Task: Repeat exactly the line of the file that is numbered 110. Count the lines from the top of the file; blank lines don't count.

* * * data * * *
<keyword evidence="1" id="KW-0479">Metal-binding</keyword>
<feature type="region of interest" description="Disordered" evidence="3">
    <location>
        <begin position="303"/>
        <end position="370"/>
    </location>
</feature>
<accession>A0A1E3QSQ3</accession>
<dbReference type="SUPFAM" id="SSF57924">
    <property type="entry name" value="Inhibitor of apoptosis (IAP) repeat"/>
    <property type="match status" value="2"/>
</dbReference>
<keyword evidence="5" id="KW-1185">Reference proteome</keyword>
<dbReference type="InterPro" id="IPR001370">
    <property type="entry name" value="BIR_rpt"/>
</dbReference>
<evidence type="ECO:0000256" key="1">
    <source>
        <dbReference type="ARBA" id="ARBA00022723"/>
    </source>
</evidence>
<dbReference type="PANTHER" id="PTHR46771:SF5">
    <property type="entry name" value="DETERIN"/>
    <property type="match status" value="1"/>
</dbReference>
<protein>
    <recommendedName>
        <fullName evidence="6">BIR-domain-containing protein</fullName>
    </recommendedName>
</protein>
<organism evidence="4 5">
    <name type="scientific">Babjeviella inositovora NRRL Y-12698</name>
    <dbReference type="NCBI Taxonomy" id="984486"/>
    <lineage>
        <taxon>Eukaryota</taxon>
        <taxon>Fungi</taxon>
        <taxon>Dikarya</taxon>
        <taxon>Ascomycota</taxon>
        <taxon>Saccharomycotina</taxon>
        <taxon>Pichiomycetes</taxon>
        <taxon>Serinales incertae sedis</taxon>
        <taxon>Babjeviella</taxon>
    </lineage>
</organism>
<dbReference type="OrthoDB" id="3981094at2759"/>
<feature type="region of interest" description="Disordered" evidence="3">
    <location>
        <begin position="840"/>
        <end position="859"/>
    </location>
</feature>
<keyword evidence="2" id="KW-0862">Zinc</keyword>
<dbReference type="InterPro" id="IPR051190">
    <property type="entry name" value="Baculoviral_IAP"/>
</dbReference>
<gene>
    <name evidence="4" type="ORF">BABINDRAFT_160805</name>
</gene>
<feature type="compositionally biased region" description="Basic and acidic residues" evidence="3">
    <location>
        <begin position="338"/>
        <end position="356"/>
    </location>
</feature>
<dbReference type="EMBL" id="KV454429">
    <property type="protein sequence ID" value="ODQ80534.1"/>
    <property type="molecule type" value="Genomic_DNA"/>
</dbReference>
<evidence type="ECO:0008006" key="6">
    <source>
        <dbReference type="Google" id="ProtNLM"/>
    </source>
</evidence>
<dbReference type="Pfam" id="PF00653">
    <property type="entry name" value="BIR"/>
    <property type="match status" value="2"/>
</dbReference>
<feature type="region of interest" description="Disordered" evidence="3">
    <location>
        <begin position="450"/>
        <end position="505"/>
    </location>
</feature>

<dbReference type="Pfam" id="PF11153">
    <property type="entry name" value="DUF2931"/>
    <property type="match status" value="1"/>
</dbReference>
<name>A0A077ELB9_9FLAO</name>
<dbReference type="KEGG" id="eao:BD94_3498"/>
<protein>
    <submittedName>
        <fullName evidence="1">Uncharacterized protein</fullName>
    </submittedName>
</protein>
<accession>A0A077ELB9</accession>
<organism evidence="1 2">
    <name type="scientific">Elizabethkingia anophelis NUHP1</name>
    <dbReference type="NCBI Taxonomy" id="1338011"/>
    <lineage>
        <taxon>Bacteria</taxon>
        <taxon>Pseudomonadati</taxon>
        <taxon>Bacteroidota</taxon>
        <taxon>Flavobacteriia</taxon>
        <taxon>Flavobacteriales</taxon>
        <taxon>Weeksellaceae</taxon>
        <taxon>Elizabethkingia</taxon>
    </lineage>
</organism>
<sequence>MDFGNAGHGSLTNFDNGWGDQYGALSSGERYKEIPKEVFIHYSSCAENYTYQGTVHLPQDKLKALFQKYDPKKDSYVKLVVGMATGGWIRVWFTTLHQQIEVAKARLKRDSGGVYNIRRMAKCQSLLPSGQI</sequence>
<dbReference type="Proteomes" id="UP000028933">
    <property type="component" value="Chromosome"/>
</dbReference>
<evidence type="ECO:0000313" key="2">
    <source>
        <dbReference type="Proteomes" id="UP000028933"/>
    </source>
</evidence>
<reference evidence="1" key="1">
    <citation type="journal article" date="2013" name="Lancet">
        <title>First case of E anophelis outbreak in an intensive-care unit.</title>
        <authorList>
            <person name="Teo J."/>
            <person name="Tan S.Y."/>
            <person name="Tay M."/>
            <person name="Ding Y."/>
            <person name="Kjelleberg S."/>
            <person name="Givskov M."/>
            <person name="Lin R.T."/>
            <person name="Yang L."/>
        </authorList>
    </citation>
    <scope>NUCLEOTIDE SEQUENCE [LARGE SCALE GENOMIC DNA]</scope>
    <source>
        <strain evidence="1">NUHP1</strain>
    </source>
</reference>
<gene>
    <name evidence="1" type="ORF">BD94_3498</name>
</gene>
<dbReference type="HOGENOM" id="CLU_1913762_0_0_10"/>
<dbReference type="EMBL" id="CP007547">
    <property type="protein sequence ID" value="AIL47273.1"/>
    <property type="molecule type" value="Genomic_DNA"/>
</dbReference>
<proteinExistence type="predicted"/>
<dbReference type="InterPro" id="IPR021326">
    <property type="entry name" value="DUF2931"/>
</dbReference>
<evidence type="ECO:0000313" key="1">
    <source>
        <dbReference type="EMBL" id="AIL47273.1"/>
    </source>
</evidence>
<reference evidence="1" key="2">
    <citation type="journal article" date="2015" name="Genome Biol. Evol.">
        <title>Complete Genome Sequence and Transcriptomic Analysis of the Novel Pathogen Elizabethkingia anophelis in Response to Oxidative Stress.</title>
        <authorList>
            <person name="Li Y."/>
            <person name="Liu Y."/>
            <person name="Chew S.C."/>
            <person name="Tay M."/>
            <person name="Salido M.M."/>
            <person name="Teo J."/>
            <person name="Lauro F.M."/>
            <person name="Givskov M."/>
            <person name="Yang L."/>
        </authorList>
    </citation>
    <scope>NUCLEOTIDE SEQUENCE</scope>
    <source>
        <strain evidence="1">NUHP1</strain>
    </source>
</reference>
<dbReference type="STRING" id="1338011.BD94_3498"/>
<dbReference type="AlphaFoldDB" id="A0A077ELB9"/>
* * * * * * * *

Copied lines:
<dbReference type="Proteomes" id="UP000028933">